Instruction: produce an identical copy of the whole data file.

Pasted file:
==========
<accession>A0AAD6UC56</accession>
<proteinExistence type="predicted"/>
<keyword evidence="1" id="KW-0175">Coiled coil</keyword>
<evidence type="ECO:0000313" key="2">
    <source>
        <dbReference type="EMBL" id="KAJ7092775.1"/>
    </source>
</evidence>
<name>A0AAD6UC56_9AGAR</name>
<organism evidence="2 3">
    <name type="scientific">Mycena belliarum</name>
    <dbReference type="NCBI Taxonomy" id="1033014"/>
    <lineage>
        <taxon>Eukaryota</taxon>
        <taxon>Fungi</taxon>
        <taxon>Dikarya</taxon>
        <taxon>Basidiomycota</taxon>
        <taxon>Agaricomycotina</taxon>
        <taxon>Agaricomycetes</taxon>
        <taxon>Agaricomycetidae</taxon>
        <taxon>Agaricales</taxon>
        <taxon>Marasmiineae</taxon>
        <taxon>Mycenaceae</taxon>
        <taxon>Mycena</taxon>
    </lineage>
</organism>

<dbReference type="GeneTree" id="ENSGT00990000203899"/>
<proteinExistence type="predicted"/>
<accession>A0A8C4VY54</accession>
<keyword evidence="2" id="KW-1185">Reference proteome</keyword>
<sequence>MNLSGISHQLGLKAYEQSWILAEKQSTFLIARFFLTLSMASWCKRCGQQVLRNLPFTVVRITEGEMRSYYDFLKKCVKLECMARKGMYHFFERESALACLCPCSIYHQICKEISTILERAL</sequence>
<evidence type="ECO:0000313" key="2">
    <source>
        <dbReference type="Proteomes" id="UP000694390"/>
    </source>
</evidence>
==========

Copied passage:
<accession>A0AAD6UC56</accession>
<proteinExistence type="predicted"/>
<keyword evidence="1" id="KW-0175">Coiled coil</keyword>
<evidence type="ECO:0000313" key="2">
    <source>
        <dbReference type="EMBL" id="KAJ7092775.1"/>
    </source>
</evidence>
<name>A0AAD6UC56_9AGAR</name>
<organism evidence="2 3">
    <name type="scientific">Mycena belliarum</name>
    <dbReference type="NCBI Taxonomy" id="1033014"/>
    <lineage>
        <taxon>Eukaryota</taxon>
        <taxon>Fungi</taxon>
        <taxon>Dikarya</taxon>
        <taxon>Basidiomycota</taxon>
        <taxon>Agaricomycotina</taxon>
        <taxon>Agaricomycetes</taxon>
        <taxon>Agaricomycetidae</taxon>
        <taxon>Agaricales</taxon>
        <taxon>Marasmiineae</taxon>
        <taxon>Mycenaceae</taxon>
        <taxon>Mycena</taxon>
    </lineage>
</organism>

<dbReference type="GeneTree" id="ENSGT00990000203899"/>
<proteinExistence type="predicted"/>
<accession>A0A8C4VY54</accession>
<keyword evidence="2" id="KW-1185">Reference proteome</keyword>
<sequence>MNLSGISHQLGLKAYEQSWILAEKQSTFLIARFFLTLSMASWCKRCGQQVLRNLPFTVVRITEGEMRSYYDFLKKCVKLECMARKGMYHFFERESALACLCPCSIYHQICKEISTILERAL</sequence>
<evidence type="ECO:0000313" key="2">
    <source>
        <dbReference type="Proteomes" id="UP000694390"/>
    </source>
</evidence>